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Bottled and Sold: The Story Behind Our Obsession with Bottled Water par [Gleick, Peter H.]
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Bottled and Sold: The Story Behind Our Obsession with Bottled Water Format Kindle

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Format Kindle, 20 avril 2010
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Longueur : 288 pages Word Wise: Activé Langue : Anglais

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Descriptions du produit

Présentation de l'éditeur

Peter Gleick knows water. A world-renowned scientist and
freshwater expert, Gleick is a MacArthur Foundation "genius," and
according to the BBC, an environmental visionary. And he drinks from the
tap. Why don't the rest of us? Bottled and Sold shows how water went
from being a free natural resource to one of the most successful
commercial products of the last one hundred years-and why we are poorer
for it. It's a big story and water is big business. Every second of
every day in the United States, a thousand people buy a plastic bottle
of water, and every second of every day a thousand more throw one of
those bottles away. That adds up to more than thirty billion bottles a
year and tens of billions of dollars of sales. Are there legitimate
reasons to buy all those bottles? With a scientist's eye and a natural
storyteller's wit, Gleick investigates whether industry claims about the
relative safety, convenience, and taste of bottled versus tap hold
water. And he exposes the true reasons we've turned to the bottle, from
fearmongering by business interests and our own vanity to the breakdown
of public systems and global inequities. "Designer" H2O may be
laughable, but the debate over commodifying water is deadly serious. It
comes down to society's choices about human rights, the role of
government and free markets, the importance of being "green," and
fundamental values. Gleick gets to the heart of the bottled water craze,
exploring what it means for us to bottle and sell our most basic

Biographie de l'auteur

Peter H. Gleick is President of the Pacific Institute for Studies in Development, Environment, and Security in Oakland, California, and is a recipient of the prestigious MacArthur Fellowship for his work on water issues.

Détails sur le produit

  • Format : Format Kindle
  • Taille du fichier : 2299 KB
  • Nombre de pages de l'édition imprimée : 232 pages
  • Editeur : Island Press; Édition : 1 (20 avril 2010)
  • Vendu par : Amazon Media EU S.à r.l.
  • Langue : Anglais
  • ASIN: B004L62FK2
  • Synthèse vocale : Activée
  • X-Ray :
  • Word Wise: Activé
  • Composition améliorée: Non activé
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Commentaires client les plus utiles sur (beta) 4.3 étoiles sur 5 26 commentaires
20 internautes sur 21 ont trouvé ce commentaire utile 
5.0 étoiles sur 5 A great book for anyone who drinks water 24 avril 2010
Par W.E. Polis - Publié sur
Format: Relié Achat vérifié
This is a rare book: its both a pleasure to read and very revealing. From scores of interesting stories and well-researched evidence, an expose emerges -- what seems to be pure and easy (grabbing that bottle) has far-reaching impacts -- not to mention health risks!

How did bottled water become so popular? What are the impacts on the environment? What's in the bottle? And, most importantly, what are the alternatives? The author answers these questions in a fast-paced and engaging style. The chapter on the "modern medicine show" is hilarious --"positive energy water" and "oxygen water" are some examples he discusses.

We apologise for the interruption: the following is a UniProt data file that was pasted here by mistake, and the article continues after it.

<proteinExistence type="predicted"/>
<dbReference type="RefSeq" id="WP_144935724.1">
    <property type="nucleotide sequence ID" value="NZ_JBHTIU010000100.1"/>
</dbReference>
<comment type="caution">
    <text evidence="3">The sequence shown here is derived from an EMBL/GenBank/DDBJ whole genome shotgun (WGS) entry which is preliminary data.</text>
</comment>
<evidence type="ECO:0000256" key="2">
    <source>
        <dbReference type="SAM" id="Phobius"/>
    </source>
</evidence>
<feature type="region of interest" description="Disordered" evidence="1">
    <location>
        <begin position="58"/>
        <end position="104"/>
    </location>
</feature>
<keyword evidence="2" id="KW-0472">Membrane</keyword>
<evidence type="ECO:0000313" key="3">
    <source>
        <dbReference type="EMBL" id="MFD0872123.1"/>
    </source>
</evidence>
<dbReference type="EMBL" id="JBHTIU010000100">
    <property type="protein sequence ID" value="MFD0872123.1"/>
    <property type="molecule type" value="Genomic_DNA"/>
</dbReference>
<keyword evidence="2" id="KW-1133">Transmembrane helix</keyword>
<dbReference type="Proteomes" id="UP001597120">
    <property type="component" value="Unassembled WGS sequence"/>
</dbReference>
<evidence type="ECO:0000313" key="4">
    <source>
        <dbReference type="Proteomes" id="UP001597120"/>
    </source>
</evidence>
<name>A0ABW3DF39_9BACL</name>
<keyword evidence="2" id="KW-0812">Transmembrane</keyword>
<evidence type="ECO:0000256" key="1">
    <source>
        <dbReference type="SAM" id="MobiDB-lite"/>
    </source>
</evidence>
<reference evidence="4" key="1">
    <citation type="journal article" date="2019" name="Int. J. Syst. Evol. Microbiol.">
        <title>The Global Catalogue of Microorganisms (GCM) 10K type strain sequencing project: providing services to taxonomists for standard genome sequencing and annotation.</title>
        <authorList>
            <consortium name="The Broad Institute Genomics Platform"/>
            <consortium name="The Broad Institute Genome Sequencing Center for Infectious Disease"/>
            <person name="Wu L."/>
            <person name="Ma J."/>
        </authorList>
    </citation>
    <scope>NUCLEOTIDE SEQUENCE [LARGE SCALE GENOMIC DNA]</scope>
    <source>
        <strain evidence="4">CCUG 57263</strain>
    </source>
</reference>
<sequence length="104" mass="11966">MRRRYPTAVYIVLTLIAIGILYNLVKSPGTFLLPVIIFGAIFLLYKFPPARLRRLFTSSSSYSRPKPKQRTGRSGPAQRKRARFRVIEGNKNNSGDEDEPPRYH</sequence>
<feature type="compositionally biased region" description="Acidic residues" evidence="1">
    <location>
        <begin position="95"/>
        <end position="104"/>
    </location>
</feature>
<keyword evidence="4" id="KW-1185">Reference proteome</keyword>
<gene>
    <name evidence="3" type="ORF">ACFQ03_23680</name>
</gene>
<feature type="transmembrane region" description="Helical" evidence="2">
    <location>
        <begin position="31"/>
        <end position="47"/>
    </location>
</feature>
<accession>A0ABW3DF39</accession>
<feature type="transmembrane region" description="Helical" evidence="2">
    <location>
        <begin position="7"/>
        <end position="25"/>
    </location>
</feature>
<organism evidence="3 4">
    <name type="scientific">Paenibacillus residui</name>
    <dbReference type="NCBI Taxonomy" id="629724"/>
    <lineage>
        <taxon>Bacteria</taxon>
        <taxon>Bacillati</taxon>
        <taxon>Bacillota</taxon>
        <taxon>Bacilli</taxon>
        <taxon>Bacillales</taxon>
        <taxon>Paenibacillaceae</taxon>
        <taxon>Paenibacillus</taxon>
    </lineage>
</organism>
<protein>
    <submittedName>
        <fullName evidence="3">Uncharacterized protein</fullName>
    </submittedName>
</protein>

All in all, the author makes a passionate and well-supported case for improving our tap water, rather than hitting the bottle for every sip. And in doing so, he uncovers some of the amazing waste and deception tied up with our current approach. The solutions he presents and the vision he outlines for a "soft path" left me with some hope for the future -- and a thirst for something from the tap.
18 internautes sur 19 ont trouvé ce commentaire utile 
5.0 étoiles sur 5 The Bottled Water Menace 25 juillet 2010
Par Rob Hardy - Publié sur
Format: Relié
When I go running in these hot summer afternoons, I have to make sure to drink plenty of water beforehand. It used to be that I could get a drink of water at a halfway point on at least one of my usual routes, but the public water fountain there stopped flowing a few years ago, and though the structure remains, no one seems motivated to restore the flow of water that is the reason it is there. It's probably just low on the priorities, I used to think, and when they get around to it, I, and the rest of the public who drink water, will have a fountain again. That there may be something more to the delay in repair of my drinking fountain, something tinged with malevolent greed, would be hard to prove, but that is also a possibility, shown to me in the book _Bottled & Sold: The Story Behind Our Obsession with Bottled Water_ (Island Press) by Peter Gleick. The author is scientist who has published books and papers about the world's water, where we get it, and how we use it. Like me, he drinks tap water (it's nice to have experts agree with you), and uses water fountains when they are available. You should, too, and for a bunch of reasons he details that are sometimes obvious and sometimes surprising.

Water fountains, and not just mine, are disappearing. Part of the reason bottled water is so ubiquitous while public drinking fountains are disappearing is that that's just what the bottled water manufacturers want. Gleick demonstrates that they have played upon our fear of germs and contaminants. "Tap water is poison!" says one ad from a bottled water company. The bottled water industry has other advertising tactics to bring us around, of course. Particular waters are depicted as likely to make us skinnier or sexier. "A good advertiser can sell us something we don't want or need," advises Gleick. "A truly great advertiser can convince us to pay a thousand times more than we're already paying for something we already have. Like water." He has a chapter on absurd medical claims that are made for brands of mere water, including water that has been especially blessed by both Protestant and Catholic religious authorities. Claims that those waters have special powers are stupid, but are the less frivolous claims any closer to true? There's not a good way to tell. We do have good, frequent testing of our tap water; if contamination occurs, we hear about it quickly on the news (to the delight of water bottlers, I am sure). Gleick shows how impotent are the regulations on bottled water. Contamination, if it is ever discovered, may not be reported until weeks after the product has gone to market shelves, and there is no requirement that the water be automatically recalled or the public informed. Some bottling of waters has gone seriously wrong. Sure, you might find mold or bacteria in the bottled water you bought; if you are very unlucky, however, you will find parts of crickets. Yes; crickets were in the water bottled in a plant in Texas in May 1994, and the water was distributed to grocers. Of course, there was a recall. The recall came seven months later. There are plenty of other reasons to trust tap water over bottled. Bottlers just lie to us. It is good advertising to make us think that water is "Arctic" or "Glacier". Arctic Falls Bottled Water is bottled not in the Arctic, nor from falls, but comes from New Jersey, as does Glacier Mountain Natural Spring Water. You can get real Alaska water if you buy Alaska Premium Glacier Water; it comes out of the Juneau Municipal Water supply, pipe 111241 to be exact. Many bottled waters are just bottled tap water. Those bottlers that do withdraw water from "natural" sources have time and again sucked enough groundwater from below so that flows of surface water have been reduced, and the environment changed. Bottlers poison the environment; not only does all that plastic add to landfills, it takes plenty of energy to make it, and then lots more energy to transport the loaded plastic bottles to wherever they might be sold. Tap water has no such issues, of course.